Cost Shifting is Making a Comeback

April 22, 2004 by
Filed under: Uncategorized 

The origin of cost shifting actually evolved innocently. It is an adaptation of the interpretation of a language spoken by a select group of people and understood by almost no one. Yet this language, as confusing as it is, and as ambiguous as it can be, has served the collision repair industry well. It has gotten us where we are today. It has made many people rich; insurance companies and a few bodyshop owners have profited from this form of communication. And let’s not forget the customers. Millions of collision repair customers have driven away from repair shops as happy as can be because their cars are like new again.

Cost shifting serves one purpose and satisfies one group of people. Auto damage appraisers are the masters of this language–this form of communication. They have developed it as a defense mechanism, as a form of survival. Like a server in a computer network, they are the vital link between the three parties involved in the collision repair process. The appraisers have learned to take three separate languages and translate them into something everyone can understand.

The three parties have three distinct interests. The customer wants his or her car repaired to pre-accident condition (or better) with little or no out-of-pocket costs; The repair shop wants to make as much money as possible, while at the same time creating satisfied customers and building a great reputation; Insurance companies want to make as much money as possible by paying as little as possible for repairs, while at the same time creating satisfied customers and building a great reputation.

And then there?s the auto damage appraiser who has to make the dreams of these three parties reality. The customer expects the appraiser to settle the claim as quickly as possible, and in such a way that the customer’s car looks better than it did before the accident (you know, 4 new tires because replacing one just wouldn’t be prudent, and a complete paint job because, what the hell. it’s someone else’s money.). The insurance company expects its employee (the appraiser) to closely follow its rules and pay for only what the talking heads in the high-rises think the bodyshops need to perform the miracles their customers expect. The repair shops expect to be paid enough, or more than enough, to perform the miracles their customers expect.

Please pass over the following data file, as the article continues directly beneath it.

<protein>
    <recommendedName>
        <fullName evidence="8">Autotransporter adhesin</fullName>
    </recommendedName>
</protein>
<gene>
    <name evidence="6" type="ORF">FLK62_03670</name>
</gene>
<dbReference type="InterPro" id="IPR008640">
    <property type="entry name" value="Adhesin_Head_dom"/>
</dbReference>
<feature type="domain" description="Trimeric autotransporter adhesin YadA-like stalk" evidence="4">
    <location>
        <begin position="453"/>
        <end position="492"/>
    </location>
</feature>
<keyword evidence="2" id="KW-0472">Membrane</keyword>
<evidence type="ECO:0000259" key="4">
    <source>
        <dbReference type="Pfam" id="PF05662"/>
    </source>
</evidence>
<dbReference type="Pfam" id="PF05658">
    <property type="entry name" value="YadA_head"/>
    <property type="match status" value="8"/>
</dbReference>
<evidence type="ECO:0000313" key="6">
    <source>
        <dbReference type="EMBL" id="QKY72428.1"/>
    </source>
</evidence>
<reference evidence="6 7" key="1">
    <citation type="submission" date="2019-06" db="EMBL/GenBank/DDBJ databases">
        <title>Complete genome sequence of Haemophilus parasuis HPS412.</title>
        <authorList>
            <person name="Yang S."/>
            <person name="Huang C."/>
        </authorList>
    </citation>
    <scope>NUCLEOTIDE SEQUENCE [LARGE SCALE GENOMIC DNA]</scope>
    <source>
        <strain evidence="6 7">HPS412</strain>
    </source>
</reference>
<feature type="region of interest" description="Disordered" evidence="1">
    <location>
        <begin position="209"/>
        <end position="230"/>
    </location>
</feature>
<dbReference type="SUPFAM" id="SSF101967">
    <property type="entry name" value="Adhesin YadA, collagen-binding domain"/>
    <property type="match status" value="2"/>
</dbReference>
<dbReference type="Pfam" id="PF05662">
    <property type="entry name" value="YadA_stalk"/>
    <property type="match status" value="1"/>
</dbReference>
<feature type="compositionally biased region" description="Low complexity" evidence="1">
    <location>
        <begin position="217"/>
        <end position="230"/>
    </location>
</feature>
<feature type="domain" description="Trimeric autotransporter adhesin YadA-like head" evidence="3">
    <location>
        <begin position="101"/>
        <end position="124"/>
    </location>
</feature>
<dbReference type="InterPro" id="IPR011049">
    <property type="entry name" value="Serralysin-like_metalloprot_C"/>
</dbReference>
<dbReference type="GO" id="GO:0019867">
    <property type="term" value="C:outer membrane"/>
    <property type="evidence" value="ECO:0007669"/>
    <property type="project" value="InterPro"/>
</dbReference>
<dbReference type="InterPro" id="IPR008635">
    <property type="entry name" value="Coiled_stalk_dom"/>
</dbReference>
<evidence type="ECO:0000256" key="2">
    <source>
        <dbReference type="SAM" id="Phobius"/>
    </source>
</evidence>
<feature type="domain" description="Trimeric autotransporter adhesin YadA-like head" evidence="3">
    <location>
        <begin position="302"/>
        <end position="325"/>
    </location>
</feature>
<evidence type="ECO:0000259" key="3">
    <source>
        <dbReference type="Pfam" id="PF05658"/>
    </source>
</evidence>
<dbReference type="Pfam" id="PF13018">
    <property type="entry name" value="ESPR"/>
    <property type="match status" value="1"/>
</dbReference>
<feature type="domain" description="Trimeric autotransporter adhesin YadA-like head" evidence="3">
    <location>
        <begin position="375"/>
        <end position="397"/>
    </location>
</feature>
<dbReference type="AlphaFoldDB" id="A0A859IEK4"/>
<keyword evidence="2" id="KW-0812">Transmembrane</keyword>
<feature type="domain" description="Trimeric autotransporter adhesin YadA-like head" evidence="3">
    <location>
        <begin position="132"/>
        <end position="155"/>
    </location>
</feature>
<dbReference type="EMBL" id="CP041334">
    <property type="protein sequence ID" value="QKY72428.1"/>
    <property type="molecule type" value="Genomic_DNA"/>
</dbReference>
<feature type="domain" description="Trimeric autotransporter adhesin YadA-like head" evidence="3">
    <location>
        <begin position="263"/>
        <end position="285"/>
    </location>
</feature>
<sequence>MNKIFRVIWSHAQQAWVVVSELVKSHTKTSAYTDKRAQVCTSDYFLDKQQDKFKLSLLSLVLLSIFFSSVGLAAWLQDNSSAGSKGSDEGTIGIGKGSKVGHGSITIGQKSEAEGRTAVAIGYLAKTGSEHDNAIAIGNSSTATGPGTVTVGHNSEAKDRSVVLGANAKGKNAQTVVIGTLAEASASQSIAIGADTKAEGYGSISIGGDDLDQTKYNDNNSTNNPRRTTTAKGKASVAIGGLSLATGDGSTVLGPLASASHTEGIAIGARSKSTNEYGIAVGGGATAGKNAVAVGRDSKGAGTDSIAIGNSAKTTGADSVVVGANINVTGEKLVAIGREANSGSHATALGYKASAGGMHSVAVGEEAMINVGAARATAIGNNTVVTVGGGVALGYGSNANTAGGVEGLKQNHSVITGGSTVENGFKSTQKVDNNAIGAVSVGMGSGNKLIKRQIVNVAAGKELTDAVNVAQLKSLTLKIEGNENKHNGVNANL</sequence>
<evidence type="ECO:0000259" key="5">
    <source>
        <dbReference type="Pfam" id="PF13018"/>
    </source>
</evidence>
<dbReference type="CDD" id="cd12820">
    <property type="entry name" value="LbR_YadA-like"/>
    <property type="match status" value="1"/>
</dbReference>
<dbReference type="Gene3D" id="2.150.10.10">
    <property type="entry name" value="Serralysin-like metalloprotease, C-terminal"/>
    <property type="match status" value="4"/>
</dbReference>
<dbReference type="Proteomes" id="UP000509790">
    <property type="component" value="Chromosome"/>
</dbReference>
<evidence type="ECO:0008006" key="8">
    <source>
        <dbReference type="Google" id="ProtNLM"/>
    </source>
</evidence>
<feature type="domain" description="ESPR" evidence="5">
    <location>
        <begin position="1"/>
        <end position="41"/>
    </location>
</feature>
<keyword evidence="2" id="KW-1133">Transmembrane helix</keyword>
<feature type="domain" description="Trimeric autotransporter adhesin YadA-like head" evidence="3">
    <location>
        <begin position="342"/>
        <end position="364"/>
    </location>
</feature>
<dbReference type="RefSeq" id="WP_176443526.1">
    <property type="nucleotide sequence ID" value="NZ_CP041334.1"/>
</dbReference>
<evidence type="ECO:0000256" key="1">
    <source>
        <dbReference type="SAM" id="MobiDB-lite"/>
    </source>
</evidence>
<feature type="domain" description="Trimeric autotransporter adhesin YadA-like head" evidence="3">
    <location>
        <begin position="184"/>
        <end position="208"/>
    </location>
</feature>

This is a tall order to fill. If we consider the auto damage appraiser the server in this network of incompatible workstations–the customer, the insurance company and the repair shop–there has be some creative programming done to enable the appraiser to handle the communication between the three parties. Essentially, what the appraiser has to do is trick each party in this network into understanding one another. He has to keep the customer completely in the dark, lie to his company and convince the shop manager to play along in his little game. And once this programming has been put in place, he can walk away and move on to the next task. Once everything has been set in motion, balance is usually maintained and everyone is happy. This system has worked well for years.

Now all of a sudden new software is being developed. Suddenly the software is clever enough to go back and recheck its input and output, just to make sure no corrupted data gets into the system. Suddenly the systems begin to crash because this new software is checking the function of the old software and is finding lots of bad data. And instead of this bad data being allowed to bounce around the system harmlessly as it did in the past, this new software is recognizing it, and now we get “FATAL ERROR!.”

Well, that FATAL ERROR has hit us all and it’s time to reboot. The appraisers’ clever software no longer works well. The secret is out. Insurance companies are reinspecting many more vehicles than they did in the past, and worse than that, the consumer has gotten wind of these practices. Consumers are more savvy today, and with the encouragement of the greedy little lawyers, they are getting more involved and taking a closer look at the repairs, the repair process and the practices of our industry. We are being held accountable, and guess what? Lying and cheating and fraud are illegal.

If the insurance appraiser writes “Undercoating ??. .3” on his appraisal to pay for the .3 it will take to R&I a door handle because he’s “not allowed” to pay to remove door handles when blending a door, and you don’t undercoat, you’ve just lied to the insurance company, cheated the customer and put yourself in a dangerous position. All this because some bone head three thousand miles away decided it was unnecessary to remove a door handle when painting or blending a door. Of course, that same bone head has also decided that if the clear coat starts peeling around that door handle because it wasn’t removed, it’s your fault?.you must have done something wrong.